It appears Google Fiber remains top dog as far as U.S. Internet providers go for the month of March. According to the Netflix ISP Speed Index, the current Kansas-and-Missouri exclusive ISP streamed Netflix videos at an average rate of 3.45 megabits per second – roughly a 35 percent increase in speed since November, 2012. The bad news? Most of us still aren’t any closer to being able to use the service (unless you’re in Austin).
Notable runner-ups include Cablevision, at 2.39 Mbps, followed by Cox, at 2.25 Mbps, and Suddenlink, at 2.19 Mbps. Cox, the third largest cable provider in the U.S., managed to climb a whopping six positions in the rankings since January, while Comcast, Time Warner Cable, and few other ISPs remain stable after continually dropping several slots during the past several months.
On a global scale, Google Fiber remains the fastest ISP of the eight countries included in the index, followed by Sweden’s Ownit with an average bitrate of 2.95 Mbps. The index also revealed Netflix members in Finland tout the highest average bitrates, while Netflix members in Mexico exhibited the slowest streaming rates of anywhere the service is offered.
If being the fastest ISP isn’t enough, Google Fiber also offers the service for a mere $70 per month, or a $120 bundle that includes TV service and a free Nexus 7 tablet for remote use. That’s not too shabby for an ISP that set up shop less than a year ago, and it’s a tremendous deal compared to other similar high-speed Internet services (if you can call them that) like Cablevision and Verizon. For instance, the latter’s quickest package only offers 300 Mbps for roughly $200 a month.
Despite the current dismal speed offerings, ISPs across the country continue to tout that they’re capable of much quicker speeds, even 1-Gbps in some cases, while claiming that the consumer base for top-tier plans isn’t substantial enough to warrant implementing the required infrastructure. In January, Irene Esteves, Time Warner Cable’s Chief Financial Officer, said the company is already delivering 10-Gbps speeds to its business customers and would build up its product base if there was a greater demand for the faster speed packages.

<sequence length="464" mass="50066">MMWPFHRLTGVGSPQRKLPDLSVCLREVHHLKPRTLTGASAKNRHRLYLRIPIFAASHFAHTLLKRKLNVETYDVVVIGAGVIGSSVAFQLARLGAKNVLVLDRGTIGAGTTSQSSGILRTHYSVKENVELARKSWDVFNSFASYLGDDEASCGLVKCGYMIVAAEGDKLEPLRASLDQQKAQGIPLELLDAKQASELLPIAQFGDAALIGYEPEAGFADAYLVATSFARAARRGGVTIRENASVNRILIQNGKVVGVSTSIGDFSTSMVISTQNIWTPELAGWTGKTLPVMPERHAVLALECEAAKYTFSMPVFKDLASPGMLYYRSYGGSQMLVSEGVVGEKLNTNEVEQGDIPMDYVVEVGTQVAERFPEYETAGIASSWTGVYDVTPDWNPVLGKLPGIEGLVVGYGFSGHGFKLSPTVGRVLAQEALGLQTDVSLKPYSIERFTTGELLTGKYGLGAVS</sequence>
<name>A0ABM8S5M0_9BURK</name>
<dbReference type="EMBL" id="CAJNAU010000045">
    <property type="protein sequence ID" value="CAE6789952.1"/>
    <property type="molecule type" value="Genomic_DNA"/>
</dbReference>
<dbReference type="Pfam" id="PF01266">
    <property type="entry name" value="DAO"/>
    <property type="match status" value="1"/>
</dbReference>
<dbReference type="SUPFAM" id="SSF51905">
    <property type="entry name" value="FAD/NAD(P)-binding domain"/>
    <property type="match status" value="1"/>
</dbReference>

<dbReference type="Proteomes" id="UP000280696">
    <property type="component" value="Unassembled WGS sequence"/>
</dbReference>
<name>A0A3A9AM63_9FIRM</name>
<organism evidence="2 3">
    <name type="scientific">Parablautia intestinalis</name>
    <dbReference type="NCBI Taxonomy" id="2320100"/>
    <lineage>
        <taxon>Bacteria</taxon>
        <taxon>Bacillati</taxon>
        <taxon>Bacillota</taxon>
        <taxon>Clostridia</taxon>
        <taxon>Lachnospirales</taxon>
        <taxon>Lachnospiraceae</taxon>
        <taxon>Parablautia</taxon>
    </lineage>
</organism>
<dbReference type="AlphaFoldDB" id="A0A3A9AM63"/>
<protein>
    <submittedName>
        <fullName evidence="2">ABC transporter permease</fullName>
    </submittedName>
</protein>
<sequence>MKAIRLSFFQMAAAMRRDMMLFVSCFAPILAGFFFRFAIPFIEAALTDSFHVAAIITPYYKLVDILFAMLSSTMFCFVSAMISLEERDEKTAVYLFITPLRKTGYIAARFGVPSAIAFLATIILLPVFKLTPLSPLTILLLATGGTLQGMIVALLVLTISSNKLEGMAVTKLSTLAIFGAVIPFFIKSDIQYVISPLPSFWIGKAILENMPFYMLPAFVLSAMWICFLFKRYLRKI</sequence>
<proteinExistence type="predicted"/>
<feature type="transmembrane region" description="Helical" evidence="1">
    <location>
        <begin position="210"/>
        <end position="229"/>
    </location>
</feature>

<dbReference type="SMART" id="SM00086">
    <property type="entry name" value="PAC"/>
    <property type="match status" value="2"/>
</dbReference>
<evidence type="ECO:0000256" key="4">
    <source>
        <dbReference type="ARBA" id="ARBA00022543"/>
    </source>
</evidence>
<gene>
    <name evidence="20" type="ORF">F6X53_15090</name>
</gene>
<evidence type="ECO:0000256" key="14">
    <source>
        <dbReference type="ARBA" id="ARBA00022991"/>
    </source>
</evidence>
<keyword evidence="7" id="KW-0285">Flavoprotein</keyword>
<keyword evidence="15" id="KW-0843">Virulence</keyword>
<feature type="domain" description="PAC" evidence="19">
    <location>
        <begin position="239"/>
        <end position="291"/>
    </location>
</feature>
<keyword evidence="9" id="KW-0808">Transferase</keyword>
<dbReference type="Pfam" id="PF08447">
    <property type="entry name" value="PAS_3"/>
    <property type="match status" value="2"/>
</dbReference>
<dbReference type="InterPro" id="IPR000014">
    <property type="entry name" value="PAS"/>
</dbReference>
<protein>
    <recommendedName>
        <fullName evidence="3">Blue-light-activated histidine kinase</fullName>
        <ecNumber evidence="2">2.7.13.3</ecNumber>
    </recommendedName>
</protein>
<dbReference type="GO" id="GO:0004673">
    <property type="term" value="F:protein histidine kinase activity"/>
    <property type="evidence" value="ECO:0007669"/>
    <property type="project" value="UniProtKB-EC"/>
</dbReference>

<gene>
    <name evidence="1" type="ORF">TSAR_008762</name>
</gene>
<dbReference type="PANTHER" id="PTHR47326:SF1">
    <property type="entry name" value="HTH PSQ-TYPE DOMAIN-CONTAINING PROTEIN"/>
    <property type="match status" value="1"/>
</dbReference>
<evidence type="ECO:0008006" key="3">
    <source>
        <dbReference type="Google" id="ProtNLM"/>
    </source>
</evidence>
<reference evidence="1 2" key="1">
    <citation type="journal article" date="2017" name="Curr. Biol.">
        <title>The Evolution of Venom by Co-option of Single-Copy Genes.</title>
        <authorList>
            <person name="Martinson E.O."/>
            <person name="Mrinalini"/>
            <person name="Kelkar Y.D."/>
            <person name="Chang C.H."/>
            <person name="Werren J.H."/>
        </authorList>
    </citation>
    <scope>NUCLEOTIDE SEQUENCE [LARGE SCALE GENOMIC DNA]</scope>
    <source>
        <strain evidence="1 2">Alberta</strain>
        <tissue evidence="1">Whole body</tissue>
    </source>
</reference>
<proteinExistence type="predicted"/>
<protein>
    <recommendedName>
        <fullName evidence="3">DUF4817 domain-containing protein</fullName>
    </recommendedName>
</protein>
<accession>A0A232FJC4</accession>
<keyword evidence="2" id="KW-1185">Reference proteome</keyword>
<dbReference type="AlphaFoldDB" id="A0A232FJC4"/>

The release of the new monthly data coincides with the launch of the new Netflix ISP Speed Index, a collection of international data that is updated on a monthly basis to compare ISPs from around the globe. So far, the index includes information from the U.S., Mexico, Ireland, UK, Norway, Sweden, Denmark, and Finland, and with more on the way. Even though the popular video-streaming service breaks down speeds for different regions, the data is based on the average streaming performance of more than 33 million Netflix accounts from around the globe.
Netflix is quick to point out that average performance falls below the peak performance due to a variety of factors including Netflix encodes, network conditions, and the types of devices members use to stream content. When comparing ISPs, these factors cancel each other out for a more accurate picture of streaming speeds.
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